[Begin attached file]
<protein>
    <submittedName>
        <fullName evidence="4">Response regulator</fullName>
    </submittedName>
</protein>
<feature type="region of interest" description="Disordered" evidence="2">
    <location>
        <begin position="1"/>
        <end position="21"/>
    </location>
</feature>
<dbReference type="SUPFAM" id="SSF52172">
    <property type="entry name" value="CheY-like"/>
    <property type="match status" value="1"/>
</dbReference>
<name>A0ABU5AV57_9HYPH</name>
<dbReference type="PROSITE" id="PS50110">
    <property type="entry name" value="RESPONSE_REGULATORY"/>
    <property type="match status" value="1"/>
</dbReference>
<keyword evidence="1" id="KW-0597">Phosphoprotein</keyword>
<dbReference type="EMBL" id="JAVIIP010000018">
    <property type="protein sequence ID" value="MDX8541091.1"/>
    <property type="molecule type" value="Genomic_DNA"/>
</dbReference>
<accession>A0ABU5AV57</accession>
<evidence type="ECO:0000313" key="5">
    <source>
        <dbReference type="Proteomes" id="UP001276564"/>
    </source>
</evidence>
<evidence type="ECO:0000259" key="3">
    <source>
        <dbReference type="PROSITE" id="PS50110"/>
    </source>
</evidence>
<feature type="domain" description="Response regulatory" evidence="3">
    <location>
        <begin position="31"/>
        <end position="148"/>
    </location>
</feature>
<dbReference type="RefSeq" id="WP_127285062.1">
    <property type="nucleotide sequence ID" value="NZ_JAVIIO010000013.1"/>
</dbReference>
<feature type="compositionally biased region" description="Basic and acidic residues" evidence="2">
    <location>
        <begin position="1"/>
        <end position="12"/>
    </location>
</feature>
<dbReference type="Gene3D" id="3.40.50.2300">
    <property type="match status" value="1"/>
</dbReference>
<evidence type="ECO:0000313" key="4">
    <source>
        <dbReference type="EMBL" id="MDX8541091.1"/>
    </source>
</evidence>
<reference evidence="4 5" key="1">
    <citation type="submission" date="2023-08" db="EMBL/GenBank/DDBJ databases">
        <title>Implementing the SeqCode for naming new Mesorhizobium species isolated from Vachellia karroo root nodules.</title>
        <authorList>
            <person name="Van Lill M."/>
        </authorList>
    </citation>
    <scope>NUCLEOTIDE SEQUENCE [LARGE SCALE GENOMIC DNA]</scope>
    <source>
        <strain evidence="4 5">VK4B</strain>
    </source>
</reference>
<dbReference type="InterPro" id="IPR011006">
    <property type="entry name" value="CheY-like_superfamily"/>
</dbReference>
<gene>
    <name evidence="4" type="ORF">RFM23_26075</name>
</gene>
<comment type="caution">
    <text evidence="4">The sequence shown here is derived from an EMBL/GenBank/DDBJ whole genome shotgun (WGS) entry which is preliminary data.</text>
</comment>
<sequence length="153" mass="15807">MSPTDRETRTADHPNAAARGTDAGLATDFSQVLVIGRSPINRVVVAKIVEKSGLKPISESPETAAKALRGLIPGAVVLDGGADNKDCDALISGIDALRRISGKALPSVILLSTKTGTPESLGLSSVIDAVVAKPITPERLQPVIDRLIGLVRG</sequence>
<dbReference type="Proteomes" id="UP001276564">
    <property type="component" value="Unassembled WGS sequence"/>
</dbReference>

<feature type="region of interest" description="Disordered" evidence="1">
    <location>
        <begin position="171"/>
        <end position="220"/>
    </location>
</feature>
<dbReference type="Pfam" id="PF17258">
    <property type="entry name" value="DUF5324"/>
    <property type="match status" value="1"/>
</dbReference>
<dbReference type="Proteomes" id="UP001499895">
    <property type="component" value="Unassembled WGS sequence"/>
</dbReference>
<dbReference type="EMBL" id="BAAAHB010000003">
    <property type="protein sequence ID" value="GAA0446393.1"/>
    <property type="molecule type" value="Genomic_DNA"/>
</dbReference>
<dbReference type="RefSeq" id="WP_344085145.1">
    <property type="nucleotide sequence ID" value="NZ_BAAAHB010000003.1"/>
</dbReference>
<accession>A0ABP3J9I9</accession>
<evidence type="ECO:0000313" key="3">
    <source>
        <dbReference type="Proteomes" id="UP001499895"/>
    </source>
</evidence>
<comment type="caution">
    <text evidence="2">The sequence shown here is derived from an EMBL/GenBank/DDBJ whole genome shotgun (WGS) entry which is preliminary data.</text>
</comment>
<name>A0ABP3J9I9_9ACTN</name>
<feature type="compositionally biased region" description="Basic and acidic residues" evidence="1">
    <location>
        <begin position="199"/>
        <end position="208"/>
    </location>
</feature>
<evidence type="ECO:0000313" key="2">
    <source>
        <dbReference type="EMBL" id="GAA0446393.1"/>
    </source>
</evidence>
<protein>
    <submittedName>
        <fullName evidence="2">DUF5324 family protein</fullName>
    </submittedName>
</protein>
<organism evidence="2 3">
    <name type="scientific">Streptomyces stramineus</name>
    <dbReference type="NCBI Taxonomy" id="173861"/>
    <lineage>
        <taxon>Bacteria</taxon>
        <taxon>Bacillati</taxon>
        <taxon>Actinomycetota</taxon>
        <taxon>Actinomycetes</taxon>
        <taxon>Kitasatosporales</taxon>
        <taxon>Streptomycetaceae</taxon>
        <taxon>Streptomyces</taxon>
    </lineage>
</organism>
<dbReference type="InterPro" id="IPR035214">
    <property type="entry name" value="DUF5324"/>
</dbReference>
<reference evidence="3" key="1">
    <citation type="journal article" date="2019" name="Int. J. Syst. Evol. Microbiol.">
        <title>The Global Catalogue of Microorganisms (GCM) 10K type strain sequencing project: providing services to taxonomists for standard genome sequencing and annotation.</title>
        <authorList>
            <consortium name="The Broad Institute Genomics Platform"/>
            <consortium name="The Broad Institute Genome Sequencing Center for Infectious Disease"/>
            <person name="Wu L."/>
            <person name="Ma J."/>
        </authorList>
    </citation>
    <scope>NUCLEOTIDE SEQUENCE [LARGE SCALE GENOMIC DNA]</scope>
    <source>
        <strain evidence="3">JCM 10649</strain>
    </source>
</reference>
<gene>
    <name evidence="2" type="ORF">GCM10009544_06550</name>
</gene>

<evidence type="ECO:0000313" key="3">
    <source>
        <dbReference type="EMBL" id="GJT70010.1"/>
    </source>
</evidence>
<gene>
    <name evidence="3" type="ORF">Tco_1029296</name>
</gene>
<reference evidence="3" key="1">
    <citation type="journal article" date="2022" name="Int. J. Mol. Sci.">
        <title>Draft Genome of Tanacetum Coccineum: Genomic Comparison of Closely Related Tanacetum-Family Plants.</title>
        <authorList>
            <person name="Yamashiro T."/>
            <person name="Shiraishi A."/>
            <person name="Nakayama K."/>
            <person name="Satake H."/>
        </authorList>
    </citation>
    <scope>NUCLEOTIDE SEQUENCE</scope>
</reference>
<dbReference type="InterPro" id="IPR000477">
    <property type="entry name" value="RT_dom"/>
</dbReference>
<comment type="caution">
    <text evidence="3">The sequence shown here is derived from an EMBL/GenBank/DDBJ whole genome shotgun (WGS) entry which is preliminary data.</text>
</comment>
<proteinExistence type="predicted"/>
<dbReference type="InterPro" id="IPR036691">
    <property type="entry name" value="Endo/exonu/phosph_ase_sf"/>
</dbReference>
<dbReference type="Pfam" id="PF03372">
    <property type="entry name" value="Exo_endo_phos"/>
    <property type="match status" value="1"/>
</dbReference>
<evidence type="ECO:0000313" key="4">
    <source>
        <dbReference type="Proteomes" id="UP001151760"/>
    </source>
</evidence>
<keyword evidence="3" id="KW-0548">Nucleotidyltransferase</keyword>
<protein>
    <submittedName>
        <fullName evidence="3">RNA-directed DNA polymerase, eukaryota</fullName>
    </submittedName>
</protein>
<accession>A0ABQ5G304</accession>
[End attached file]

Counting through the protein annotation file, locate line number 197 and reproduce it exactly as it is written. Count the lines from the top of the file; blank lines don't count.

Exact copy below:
    <property type="match status" value="1"/>